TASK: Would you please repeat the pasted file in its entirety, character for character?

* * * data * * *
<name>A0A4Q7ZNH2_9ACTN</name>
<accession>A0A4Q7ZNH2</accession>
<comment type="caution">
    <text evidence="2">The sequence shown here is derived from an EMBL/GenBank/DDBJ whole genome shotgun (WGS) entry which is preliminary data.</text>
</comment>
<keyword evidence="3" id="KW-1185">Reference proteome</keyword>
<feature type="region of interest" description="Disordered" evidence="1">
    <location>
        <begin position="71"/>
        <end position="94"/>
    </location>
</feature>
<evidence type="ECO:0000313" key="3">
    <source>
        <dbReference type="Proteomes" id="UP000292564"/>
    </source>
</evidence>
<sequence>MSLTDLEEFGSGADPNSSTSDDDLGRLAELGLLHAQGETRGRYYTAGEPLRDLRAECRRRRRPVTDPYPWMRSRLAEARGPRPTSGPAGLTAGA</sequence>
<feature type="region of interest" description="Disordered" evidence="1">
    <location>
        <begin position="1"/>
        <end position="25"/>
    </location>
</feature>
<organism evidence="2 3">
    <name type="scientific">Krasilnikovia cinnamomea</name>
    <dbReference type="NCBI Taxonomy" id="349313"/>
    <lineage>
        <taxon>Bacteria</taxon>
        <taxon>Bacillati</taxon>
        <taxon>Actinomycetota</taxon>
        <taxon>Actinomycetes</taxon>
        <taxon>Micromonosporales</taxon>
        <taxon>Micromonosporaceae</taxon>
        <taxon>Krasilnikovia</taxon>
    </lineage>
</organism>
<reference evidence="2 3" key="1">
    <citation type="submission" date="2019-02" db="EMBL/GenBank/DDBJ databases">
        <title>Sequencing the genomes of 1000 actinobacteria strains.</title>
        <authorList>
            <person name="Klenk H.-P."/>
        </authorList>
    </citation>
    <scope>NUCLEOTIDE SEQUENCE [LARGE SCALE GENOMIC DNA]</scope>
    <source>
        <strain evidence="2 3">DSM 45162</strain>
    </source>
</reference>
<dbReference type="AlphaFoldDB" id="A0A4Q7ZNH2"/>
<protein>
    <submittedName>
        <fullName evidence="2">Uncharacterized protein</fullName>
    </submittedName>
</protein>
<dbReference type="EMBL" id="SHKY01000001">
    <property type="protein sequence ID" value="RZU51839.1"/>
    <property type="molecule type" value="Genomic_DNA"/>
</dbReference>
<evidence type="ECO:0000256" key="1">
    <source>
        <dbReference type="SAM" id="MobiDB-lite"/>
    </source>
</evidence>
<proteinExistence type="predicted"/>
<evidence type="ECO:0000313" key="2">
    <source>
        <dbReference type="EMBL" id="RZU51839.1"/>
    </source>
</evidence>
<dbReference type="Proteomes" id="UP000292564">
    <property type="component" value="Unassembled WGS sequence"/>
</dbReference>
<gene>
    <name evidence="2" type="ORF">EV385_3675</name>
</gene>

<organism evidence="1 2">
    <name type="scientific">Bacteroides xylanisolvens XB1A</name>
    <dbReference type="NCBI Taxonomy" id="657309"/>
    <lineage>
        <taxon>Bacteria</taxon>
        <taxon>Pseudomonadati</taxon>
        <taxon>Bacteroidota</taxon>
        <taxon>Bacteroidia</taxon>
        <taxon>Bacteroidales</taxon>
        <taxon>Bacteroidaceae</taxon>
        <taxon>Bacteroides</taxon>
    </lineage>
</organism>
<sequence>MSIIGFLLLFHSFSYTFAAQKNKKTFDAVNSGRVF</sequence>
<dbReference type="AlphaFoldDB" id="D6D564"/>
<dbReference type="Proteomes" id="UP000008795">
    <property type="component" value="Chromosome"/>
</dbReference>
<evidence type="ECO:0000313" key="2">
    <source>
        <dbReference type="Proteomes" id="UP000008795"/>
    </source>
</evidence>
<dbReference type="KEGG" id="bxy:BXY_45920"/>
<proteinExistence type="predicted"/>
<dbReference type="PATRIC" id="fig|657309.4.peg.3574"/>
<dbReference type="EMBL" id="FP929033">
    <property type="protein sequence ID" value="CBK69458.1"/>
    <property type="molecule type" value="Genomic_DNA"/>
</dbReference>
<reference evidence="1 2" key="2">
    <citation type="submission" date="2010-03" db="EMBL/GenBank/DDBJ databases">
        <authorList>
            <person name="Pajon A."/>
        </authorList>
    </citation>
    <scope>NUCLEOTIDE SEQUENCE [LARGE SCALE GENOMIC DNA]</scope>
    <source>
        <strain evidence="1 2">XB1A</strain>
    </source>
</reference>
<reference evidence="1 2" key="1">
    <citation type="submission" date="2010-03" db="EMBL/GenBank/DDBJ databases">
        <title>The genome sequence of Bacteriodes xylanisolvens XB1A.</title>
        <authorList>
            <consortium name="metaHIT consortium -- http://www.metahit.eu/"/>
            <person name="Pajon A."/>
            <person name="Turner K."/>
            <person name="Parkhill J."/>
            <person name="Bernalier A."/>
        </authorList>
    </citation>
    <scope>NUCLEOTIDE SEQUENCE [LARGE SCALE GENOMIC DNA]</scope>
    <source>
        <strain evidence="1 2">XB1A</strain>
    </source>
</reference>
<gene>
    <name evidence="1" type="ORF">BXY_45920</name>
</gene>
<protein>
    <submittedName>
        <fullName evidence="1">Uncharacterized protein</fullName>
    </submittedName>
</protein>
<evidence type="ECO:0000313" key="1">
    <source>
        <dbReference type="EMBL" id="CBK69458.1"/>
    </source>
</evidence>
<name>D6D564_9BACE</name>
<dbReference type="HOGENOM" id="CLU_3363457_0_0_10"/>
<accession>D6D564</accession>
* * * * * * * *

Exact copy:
<name>A0A4Q7ZNH2_9ACTN</name>
<accession>A0A4Q7ZNH2</accession>
<comment type="caution">
    <text evidence="2">The sequence shown here is derived from an EMBL/GenBank/DDBJ whole genome shotgun (WGS) entry which is preliminary data.</text>
</comment>
<keyword evidence="3" id="KW-1185">Reference proteome</keyword>
<feature type="region of interest" description="Disordered" evidence="1">
    <location>
        <begin position="71"/>
        <end position="94"/>
    </location>
</feature>
<evidence type="ECO:0000313" key="3">
    <source>
        <dbReference type="Proteomes" id="UP000292564"/>
    </source>
</evidence>
<sequence>MSLTDLEEFGSGADPNSSTSDDDLGRLAELGLLHAQGETRGRYYTAGEPLRDLRAECRRRRRPVTDPYPWMRSRLAEARGPRPTSGPAGLTAGA</sequence>
<feature type="region of interest" description="Disordered" evidence="1">
    <location>
        <begin position="1"/>
        <end position="25"/>
    </location>
</feature>
<organism evidence="2 3">
    <name type="scientific">Krasilnikovia cinnamomea</name>
    <dbReference type="NCBI Taxonomy" id="349313"/>
    <lineage>
        <taxon>Bacteria</taxon>
        <taxon>Bacillati</taxon>
        <taxon>Actinomycetota</taxon>
        <taxon>Actinomycetes</taxon>
        <taxon>Micromonosporales</taxon>
        <taxon>Micromonosporaceae</taxon>
        <taxon>Krasilnikovia</taxon>
    </lineage>
</organism>
<reference evidence="2 3" key="1">
    <citation type="submission" date="2019-02" db="EMBL/GenBank/DDBJ databases">
        <title>Sequencing the genomes of 1000 actinobacteria strains.</title>
        <authorList>
            <person name="Klenk H.-P."/>
        </authorList>
    </citation>
    <scope>NUCLEOTIDE SEQUENCE [LARGE SCALE GENOMIC DNA]</scope>
    <source>
        <strain evidence="2 3">DSM 45162</strain>
    </source>
</reference>
<dbReference type="AlphaFoldDB" id="A0A4Q7ZNH2"/>
<protein>
    <submittedName>
        <fullName evidence="2">Uncharacterized protein</fullName>
    </submittedName>
</protein>
<dbReference type="EMBL" id="SHKY01000001">
    <property type="protein sequence ID" value="RZU51839.1"/>
    <property type="molecule type" value="Genomic_DNA"/>
</dbReference>
<evidence type="ECO:0000256" key="1">
    <source>
        <dbReference type="SAM" id="MobiDB-lite"/>
    </source>
</evidence>
<proteinExistence type="predicted"/>
<evidence type="ECO:0000313" key="2">
    <source>
        <dbReference type="EMBL" id="RZU51839.1"/>
    </source>
</evidence>
<dbReference type="Proteomes" id="UP000292564">
    <property type="component" value="Unassembled WGS sequence"/>
</dbReference>
<gene>
    <name evidence="2" type="ORF">EV385_3675</name>
</gene>

<organism evidence="1 2">
    <name type="scientific">Bacteroides xylanisolvens XB1A</name>
    <dbReference type="NCBI Taxonomy" id="657309"/>
    <lineage>
        <taxon>Bacteria</taxon>
        <taxon>Pseudomonadati</taxon>
        <taxon>Bacteroidota</taxon>
        <taxon>Bacteroidia</taxon>
        <taxon>Bacteroidales</taxon>
        <taxon>Bacteroidaceae</taxon>
        <taxon>Bacteroides</taxon>
    </lineage>
</organism>
<sequence>MSIIGFLLLFHSFSYTFAAQKNKKTFDAVNSGRVF</sequence>
<dbReference type="AlphaFoldDB" id="D6D564"/>
<dbReference type="Proteomes" id="UP000008795">
    <property type="component" value="Chromosome"/>
</dbReference>
<evidence type="ECO:0000313" key="2">
    <source>
        <dbReference type="Proteomes" id="UP000008795"/>
    </source>
</evidence>
<dbReference type="KEGG" id="bxy:BXY_45920"/>
<proteinExistence type="predicted"/>
<dbReference type="PATRIC" id="fig|657309.4.peg.3574"/>
<dbReference type="EMBL" id="FP929033">
    <property type="protein sequence ID" value="CBK69458.1"/>
    <property type="molecule type" value="Genomic_DNA"/>
</dbReference>
<reference evidence="1 2" key="2">
    <citation type="submission" date="2010-03" db="EMBL/GenBank/DDBJ databases">
        <authorList>
            <person name="Pajon A."/>
        </authorList>
    </citation>
    <scope>NUCLEOTIDE SEQUENCE [LARGE SCALE GENOMIC DNA]</scope>
    <source>
        <strain evidence="1 2">XB1A</strain>
    </source>
</reference>
<reference evidence="1 2" key="1">
    <citation type="submission" date="2010-03" db="EMBL/GenBank/DDBJ databases">
        <title>The genome sequence of Bacteriodes xylanisolvens XB1A.</title>
        <authorList>
            <consortium name="metaHIT consortium -- http://www.metahit.eu/"/>
            <person name="Pajon A."/>
            <person name="Turner K."/>
            <person name="Parkhill J."/>
            <person name="Bernalier A."/>
        </authorList>
    </citation>
    <scope>NUCLEOTIDE SEQUENCE [LARGE SCALE GENOMIC DNA]</scope>
    <source>
        <strain evidence="1 2">XB1A</strain>
    </source>
</reference>
<gene>
    <name evidence="1" type="ORF">BXY_45920</name>
</gene>
<protein>
    <submittedName>
        <fullName evidence="1">Uncharacterized protein</fullName>
    </submittedName>
</protein>
<evidence type="ECO:0000313" key="1">
    <source>
        <dbReference type="EMBL" id="CBK69458.1"/>
    </source>
</evidence>
<name>D6D564_9BACE</name>
<dbReference type="HOGENOM" id="CLU_3363457_0_0_10"/>
<accession>D6D564</accession>